Lifeguard Dean “Deano” Gladstone has been associated with surf lifesaving since the age of 5 and a professional since 2000. On the hit television series Bondi Rescue and the beaches of Bondi in Sydney, Australiam the father of two (Lucy, 2, and Gus, 1 month) regularly saves lives and he loves helping people. He gives suitcases&strollers his tips for a safe day at the beach with kids.
Shark attacks – how common are they?
When you compare the deaths from shark attacks in Australia to the annual road toll, you should be more worried about driving to the beach than being attacked by a shark at the beach. The same goes for being caught in rips as well. A death from a rip is far more likely than a shark attack. Swimming in supervised areas will minimise this very low risk even further as lifeguards and lifesavers are always on the lookout for threats in the water.
What is a rip and how can the average person identify one?
The rips are usually in between the sand banks. The waves break over the sand banks and the water moves back out to sea via the rips. As it moves, it creates a current and the moving water makes a channel.
While these are usually easy to spot in shallow water, it can be hard to spot them in deep water. In terms of colour, the water is a different colour due to the depth and the moving water is sometimes sandy.
At Bondi you can usually spot a rip where a “dangerous current” sign and a rescue board is as this is where most of our rescues take place.
If you are in the water and you find yourself in trouble, what should you do?
The most important thing is DO NOT PANIC if you get caught in a rip. Always call for help or raise an arm. Also, look out for surfers nearby that may be able to help. New research indicates a high percentage of rips or currents take people onto a sand bank which will enable the person to return to shore.
When going to a beach without lifesavers, how do you know if the water is safe for swimming?
Ocean experience is something that has to be learned. Always play it safe when new to a beach and swim in a supervised area.
If your family isn’t a confident water family, I would recommend never swimming in an unsupervised area. Always seek out a beach with a lifeguard or surf lifesaver.
Is the beach only safe for kids who can swim or is it OK if you just stay in the shallows?
With any body of water, I always say children need to be supervised, whether they can swim or not. Think of the ocean like a very unpredictable bathtub. If your child can’t swim, stay with them at all times, no matter how shallow the water.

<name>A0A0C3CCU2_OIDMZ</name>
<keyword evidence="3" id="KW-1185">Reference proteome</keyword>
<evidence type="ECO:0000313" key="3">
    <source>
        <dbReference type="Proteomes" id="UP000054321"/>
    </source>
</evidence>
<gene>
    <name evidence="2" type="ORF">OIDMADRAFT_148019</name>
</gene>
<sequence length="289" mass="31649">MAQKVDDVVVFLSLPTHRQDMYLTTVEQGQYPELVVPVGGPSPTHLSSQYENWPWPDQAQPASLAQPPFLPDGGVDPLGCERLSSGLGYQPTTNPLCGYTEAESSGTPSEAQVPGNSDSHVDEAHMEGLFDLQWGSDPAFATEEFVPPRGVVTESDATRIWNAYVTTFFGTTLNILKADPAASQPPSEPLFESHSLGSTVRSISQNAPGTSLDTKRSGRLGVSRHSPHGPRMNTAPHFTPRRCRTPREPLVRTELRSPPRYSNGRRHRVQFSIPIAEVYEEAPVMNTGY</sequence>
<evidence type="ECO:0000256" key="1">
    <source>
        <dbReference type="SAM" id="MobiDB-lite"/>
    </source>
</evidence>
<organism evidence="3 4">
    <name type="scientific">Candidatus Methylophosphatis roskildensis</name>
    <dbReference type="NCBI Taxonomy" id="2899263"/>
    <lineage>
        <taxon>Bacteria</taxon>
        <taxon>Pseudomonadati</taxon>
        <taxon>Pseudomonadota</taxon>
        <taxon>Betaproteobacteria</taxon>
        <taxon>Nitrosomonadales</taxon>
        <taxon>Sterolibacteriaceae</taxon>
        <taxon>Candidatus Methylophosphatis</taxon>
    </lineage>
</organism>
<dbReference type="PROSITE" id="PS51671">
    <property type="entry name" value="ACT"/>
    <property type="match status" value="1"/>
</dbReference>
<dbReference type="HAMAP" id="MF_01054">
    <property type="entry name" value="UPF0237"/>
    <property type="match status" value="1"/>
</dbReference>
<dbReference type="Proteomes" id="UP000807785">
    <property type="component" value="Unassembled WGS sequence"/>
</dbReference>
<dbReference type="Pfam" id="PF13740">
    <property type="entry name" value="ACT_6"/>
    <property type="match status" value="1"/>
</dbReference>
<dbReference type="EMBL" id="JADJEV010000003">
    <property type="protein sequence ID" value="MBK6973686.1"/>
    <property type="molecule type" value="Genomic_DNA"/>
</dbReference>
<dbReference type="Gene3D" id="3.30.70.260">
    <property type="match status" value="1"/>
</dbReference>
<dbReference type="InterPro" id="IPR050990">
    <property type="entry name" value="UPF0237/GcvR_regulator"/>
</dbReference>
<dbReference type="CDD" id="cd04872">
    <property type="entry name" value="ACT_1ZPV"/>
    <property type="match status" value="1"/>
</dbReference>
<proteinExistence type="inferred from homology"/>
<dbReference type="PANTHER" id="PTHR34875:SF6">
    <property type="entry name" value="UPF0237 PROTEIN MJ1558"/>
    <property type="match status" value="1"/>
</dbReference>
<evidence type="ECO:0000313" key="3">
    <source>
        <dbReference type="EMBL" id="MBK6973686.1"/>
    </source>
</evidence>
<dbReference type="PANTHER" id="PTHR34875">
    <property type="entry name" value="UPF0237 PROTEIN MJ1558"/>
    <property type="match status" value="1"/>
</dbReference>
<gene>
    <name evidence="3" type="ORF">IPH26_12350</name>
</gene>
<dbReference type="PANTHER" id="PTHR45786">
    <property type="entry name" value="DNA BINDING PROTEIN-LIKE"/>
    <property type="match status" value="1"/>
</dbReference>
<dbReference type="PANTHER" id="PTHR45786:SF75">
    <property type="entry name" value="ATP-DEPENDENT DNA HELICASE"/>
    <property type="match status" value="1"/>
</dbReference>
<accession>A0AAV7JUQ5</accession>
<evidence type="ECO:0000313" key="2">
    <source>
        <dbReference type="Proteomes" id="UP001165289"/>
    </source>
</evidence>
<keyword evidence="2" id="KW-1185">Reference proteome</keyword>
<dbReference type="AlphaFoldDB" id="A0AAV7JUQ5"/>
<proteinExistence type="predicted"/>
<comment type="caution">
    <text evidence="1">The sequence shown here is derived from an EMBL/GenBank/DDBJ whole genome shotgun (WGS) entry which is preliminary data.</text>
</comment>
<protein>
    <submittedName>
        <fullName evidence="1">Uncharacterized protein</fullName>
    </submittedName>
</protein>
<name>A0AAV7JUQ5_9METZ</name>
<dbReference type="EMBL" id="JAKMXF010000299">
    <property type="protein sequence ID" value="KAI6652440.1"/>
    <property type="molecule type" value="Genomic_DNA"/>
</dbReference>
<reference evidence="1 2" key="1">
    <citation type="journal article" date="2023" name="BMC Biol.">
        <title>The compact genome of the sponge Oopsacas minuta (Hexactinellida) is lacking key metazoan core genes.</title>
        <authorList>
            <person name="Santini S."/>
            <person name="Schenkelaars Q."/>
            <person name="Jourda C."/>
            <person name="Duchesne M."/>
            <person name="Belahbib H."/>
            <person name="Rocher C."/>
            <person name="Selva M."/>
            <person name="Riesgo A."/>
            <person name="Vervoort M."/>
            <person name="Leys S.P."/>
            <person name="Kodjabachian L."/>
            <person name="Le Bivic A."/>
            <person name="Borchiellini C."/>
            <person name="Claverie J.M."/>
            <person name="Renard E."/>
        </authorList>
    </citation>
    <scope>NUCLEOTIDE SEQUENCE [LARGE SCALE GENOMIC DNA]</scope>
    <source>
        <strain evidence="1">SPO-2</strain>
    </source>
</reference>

What's the best way to explain to kids about what they should do if they are dumped by a wave?
If there are big waves and it is your child’s first time at the beach, they should not be in the breaking section of the waves.
To prepare them for being dumped they need to be confident in their swimming ability and should learn to roll to prevent a spinal injury.
Is it safe to dig big holes in the sand?
Deep holes are unsafe for little ones as they can collapse. Stick with sandcastles!
What is the most common way that you see people get into trouble on the beach? How can it be avoided?
Drugs and alcohol are probably the most common way people get into trouble at the beach. Once drugs and alcohol are involved, the risk-taking [activity increases] to a new level.
Other than that, families should always stay between the red and yellow flags, follow signage and ask a lifeguard or lifesaver if they have any questions or concerns about beach safety.
[For more beach safety tips, see the suitcases&strollers story How To Be Sun Smart.]
What do you look for when identifying a family-friendly beach?
I love to take my daughter Lucy to flat-water beaches. It is much easier for the little ones when they don’t have to worry about waves. If there are no flat-water beaches nearby, look for the protected end of the beach. In Bondi, all the families go to the north end as the waves are smaller and it’s generally safer than South Bondi. It also has a kiddie pool which is ideal.
What are your top 3 beach safety tips for families?
1. Swim at a patrolled beach so if you are ever in doubt about anything you can ask questions. Staying near lifeguards or lifesavers will minimise many other risks as well.
2. Everyone should learn to swim and learn CPR. You never know when you will need it, so play it safe and get certified.
3. Be prepared when you go to the beach: water, sunscreen, shade. Always try to use common sense and be careful with the little ones.
For tips on how to teach your kids to SCUBA dive, see the suitcases&strollers story here. For tips on how to teach your kids to snorkel, see the suitcases&strollers story here.
For more travel tips on things to do in Sydney with kids, see the suitcases&strollers interview with former Wiggle, Sam Moran.